Lessons From Katrina and Other Mega-Disasters

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As our country confronts the coronavirus pandemic, there are lessons we can and should learn from previous mega-disasters.  Although Hurricane Katrina was far different from the COVID-19 pandemic in so many ways, the worst natural disaster in American history, which struck the Gulf Coast nearly 15 years ago, has powerful lessons for us today.

First, no government, however big and powerful, can solve every problem that may strike every household or business all the time. Frankly, we shouldn’t want a government that powerful or expensive, or it would take away our freedoms.

As happened during Katrina, however, government has ramped up to respond to an unprecedented catastrophe. And, as with Katrina, there is criticism of governments’ decisions and efforts. I recall vividly that during Katrina I was attacked for not being critical of the federal response. And, yes, FEMA’s execution of its logistical plan failed. But every governmental entity involved in responding to the storm made mistakes, including the state of Mississippi, which I led at the time. 

In any mega-disaster there is a fog-of-war component to the response. You are making it up as you go along. Decisions must be made, but some won’t produce the best outcomes. When that happens, you admit the decision needs to be changed and change it. Then move forward. 

Ultimately, the federal government did a whole lot more right than wrong during Katrina. Those actions were vital to our recovery and to the renewal of the Gulf Coast and south Mississippi. But don’t expect any level of government to be perfect, error-free.

During Katrina I worked closely with President George W. Bush who, like me, is a Republican. During the BP oil spill, I worked closely with President Barack Obama, a Democrat. Getting things done during disasters means setting partisanship aside. President Trump should be praised for doing more and more of that, for example, with Democratic Gov. Andrew Cuomo, who has taken practical, timely steps to help his fellow New Yorkers.           

In a mega-disaster -- whether an unprecedented hurricane pushing the greatest storm surge recorded in the history of meteorology or a pandemic that might be the worst in the lifetime of anyone alive today -- families and businesses must be prepared or quickly learn how to reduce their risks.

Because COVID-19 is a new strain doesn’t mean we can’t quickly learn to aggressively practice proper personal hygiene, self-quarantine, avoid crowds. And when you must shop or go out to find food, keep proper distances between you and fellow human beings. If you must go to work rather than work remotely, which is preferable, maintain the requisite space between you and your colleagues.  Of course, there are many more lessons, but these are easy to find. With 24-hour news channels and digital sources inundating us, it is hard not to learn multiple ways to avoid contact with the virus.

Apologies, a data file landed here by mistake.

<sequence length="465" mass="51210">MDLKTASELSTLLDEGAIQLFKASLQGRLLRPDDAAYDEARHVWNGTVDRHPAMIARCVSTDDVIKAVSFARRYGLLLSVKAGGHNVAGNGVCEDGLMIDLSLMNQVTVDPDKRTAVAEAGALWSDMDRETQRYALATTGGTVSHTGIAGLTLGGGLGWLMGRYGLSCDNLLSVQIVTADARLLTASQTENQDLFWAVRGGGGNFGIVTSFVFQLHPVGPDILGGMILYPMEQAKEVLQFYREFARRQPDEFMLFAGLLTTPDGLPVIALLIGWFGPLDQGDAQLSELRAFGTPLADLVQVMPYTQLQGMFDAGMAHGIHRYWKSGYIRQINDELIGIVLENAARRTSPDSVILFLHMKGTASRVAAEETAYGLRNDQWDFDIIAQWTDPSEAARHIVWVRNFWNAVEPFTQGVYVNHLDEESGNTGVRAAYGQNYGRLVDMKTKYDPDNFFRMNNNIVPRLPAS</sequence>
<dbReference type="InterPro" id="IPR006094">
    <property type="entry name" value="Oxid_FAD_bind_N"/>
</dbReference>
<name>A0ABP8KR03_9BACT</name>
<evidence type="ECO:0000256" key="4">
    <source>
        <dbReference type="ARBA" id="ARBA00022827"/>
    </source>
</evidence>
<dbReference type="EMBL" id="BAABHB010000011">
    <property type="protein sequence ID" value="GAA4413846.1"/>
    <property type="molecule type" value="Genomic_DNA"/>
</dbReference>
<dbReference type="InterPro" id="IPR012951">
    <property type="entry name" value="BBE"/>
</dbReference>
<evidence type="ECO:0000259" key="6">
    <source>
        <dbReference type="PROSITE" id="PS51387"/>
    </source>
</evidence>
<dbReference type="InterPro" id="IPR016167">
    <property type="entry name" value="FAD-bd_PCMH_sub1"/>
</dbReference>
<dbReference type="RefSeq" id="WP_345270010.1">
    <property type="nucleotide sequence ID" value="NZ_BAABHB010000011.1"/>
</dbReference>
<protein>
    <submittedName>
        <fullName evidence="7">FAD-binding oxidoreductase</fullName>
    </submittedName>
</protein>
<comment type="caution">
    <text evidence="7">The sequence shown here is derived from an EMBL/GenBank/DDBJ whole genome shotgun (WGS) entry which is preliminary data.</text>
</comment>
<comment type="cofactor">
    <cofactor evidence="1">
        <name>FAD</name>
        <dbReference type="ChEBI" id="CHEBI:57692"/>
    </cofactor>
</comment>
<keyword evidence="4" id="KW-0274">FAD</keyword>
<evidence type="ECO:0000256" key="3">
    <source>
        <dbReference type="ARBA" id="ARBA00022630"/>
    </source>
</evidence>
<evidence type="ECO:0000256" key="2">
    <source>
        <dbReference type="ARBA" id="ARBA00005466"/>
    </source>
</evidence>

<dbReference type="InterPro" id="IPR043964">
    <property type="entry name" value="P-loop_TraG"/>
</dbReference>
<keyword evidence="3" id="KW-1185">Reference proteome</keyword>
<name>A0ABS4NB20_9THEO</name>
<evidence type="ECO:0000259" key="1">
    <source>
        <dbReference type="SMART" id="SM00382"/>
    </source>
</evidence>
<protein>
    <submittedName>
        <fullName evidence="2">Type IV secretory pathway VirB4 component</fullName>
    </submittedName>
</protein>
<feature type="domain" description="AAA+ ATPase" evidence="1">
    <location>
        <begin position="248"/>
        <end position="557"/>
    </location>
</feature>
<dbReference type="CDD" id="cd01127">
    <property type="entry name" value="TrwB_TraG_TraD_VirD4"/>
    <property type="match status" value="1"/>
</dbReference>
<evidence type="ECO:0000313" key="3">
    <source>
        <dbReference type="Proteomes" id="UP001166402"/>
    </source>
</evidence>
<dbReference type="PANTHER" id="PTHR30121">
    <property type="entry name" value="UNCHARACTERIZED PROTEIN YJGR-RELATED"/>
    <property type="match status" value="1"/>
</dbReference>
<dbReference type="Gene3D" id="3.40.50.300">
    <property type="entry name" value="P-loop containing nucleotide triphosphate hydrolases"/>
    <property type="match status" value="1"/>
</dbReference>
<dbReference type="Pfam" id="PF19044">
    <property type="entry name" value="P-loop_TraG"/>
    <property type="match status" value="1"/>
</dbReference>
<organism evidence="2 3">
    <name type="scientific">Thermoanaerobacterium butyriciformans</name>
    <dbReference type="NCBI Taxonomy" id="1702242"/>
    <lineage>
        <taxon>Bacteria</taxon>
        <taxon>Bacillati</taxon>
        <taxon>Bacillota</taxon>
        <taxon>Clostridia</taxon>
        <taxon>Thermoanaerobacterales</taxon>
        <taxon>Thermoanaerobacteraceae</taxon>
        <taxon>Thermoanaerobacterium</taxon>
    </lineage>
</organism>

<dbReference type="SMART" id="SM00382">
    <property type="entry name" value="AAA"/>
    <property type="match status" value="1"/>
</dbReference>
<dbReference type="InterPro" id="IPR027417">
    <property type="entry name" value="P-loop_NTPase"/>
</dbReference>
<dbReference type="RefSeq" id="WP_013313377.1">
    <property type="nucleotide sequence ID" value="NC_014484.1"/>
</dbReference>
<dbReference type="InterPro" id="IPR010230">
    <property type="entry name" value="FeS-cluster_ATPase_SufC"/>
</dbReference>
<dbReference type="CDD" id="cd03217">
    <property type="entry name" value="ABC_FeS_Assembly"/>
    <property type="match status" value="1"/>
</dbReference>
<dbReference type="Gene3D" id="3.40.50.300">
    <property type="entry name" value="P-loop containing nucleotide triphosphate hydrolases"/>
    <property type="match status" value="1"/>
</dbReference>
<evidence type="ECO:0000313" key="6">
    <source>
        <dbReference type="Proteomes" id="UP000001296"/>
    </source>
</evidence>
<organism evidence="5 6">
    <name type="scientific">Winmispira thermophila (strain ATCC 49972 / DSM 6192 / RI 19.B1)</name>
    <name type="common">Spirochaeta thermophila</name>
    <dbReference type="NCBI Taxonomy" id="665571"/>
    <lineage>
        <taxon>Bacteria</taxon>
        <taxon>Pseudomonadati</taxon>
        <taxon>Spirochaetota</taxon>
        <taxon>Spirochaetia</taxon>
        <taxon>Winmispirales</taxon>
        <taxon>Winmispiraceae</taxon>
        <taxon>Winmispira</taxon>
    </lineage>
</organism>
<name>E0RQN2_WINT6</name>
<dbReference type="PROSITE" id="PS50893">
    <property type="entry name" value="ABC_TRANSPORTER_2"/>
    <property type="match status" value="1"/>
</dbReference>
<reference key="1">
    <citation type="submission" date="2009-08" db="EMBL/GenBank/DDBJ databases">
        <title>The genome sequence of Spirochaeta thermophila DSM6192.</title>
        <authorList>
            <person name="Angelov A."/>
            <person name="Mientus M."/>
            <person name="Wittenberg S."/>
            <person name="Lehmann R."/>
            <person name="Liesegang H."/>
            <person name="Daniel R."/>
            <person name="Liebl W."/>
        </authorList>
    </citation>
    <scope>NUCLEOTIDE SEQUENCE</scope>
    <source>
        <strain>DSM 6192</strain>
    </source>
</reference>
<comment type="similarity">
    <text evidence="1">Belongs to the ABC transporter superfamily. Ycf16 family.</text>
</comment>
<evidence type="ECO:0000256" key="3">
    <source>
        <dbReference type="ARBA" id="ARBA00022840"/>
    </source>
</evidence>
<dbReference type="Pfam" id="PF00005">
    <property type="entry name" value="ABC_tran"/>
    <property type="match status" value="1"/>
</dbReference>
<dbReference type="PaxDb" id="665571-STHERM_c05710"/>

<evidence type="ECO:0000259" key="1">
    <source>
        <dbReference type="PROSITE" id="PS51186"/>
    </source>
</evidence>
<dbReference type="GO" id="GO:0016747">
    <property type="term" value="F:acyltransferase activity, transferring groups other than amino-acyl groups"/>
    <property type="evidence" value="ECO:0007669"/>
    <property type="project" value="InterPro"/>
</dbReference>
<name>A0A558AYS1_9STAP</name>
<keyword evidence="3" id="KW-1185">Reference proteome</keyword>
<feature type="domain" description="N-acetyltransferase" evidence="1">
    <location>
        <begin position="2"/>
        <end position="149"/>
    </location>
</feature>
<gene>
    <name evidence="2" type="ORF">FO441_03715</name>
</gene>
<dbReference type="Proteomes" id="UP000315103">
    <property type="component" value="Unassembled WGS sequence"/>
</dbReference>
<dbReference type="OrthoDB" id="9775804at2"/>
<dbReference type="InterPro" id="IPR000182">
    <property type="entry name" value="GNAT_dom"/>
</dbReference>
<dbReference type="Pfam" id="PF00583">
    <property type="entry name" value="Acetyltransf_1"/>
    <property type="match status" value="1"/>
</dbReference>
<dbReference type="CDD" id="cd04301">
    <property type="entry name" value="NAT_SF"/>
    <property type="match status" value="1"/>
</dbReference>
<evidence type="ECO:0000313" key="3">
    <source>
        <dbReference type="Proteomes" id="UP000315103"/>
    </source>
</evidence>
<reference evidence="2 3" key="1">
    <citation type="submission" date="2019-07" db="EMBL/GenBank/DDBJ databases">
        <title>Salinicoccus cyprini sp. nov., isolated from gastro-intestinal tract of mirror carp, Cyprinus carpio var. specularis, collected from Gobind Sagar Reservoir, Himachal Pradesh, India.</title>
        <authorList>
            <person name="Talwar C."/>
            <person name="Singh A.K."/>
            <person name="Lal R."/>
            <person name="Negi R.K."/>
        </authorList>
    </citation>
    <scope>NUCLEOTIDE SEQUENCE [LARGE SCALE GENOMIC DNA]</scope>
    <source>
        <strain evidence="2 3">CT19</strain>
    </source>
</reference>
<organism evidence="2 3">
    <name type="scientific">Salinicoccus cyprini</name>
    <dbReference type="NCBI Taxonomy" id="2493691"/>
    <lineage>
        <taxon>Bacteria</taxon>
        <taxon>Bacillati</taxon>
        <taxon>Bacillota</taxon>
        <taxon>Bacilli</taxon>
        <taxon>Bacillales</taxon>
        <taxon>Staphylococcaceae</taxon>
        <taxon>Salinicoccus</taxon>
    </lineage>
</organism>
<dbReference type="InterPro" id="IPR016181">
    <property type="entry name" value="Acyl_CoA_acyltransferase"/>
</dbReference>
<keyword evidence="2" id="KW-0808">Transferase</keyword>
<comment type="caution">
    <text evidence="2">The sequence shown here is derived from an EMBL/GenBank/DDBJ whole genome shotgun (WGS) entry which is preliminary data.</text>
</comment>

Taking care of yourself, your family and your business won’t be easy, but you will learn and, in most cases, have probably already realized what you need to do. So, do it.

Another lesson from past mega-disasters is the importance of helping others, especially family, friends and neighbors who need our help.

My mother, who raised me and my two older brothers, used to say, “Crisis and catastrophe bring out the best in most people; crisis doesn’t create character, crisis reveals character.” 

That was certainly the case in Mississippi during and after Katrina. Neighbors, who had lost everything they had during the storm, afterwards were carrying food and supplies to the little old lady across the street who was a shut-in.

In the 12 months after the hurricane, 400,000 volunteers from out of state came to Mississippi to help clean up and rebuild. In the process, they registered with faith-based, non-profit, or government organizations. By the fifth year, that number had risen to 970,000, many of whom returned time after time.

I remember talking to hundreds and hundreds of them. Their most common refrain was, “Governor, I feel like I got more out of this for myself than the good I did for the people I came to help.”

Helping others who need help in dealing with or recovering from the COVID-19 pandemic is the very essence of the American way. Obviously, the ways to provide assistance differ from a catastrophe like Katrina. With COVID-19 you check on people by phone rather than visiting them in person. Call first, then leave a meal or medications at the front door. Adjust your method of contact, but learn to deliver the needed support or supplies.

Take care of yourself, your family and your business. But also make the effort to help others who might have trouble taking care of themselves during the pandemic. Be an example of my mother’s adage, “Crisis doesn’t create character; crisis reveals character.”


Haley Barbour is former governor of Mississippi, former chairman of the Republican National Committee and founding partner of BGR Group.

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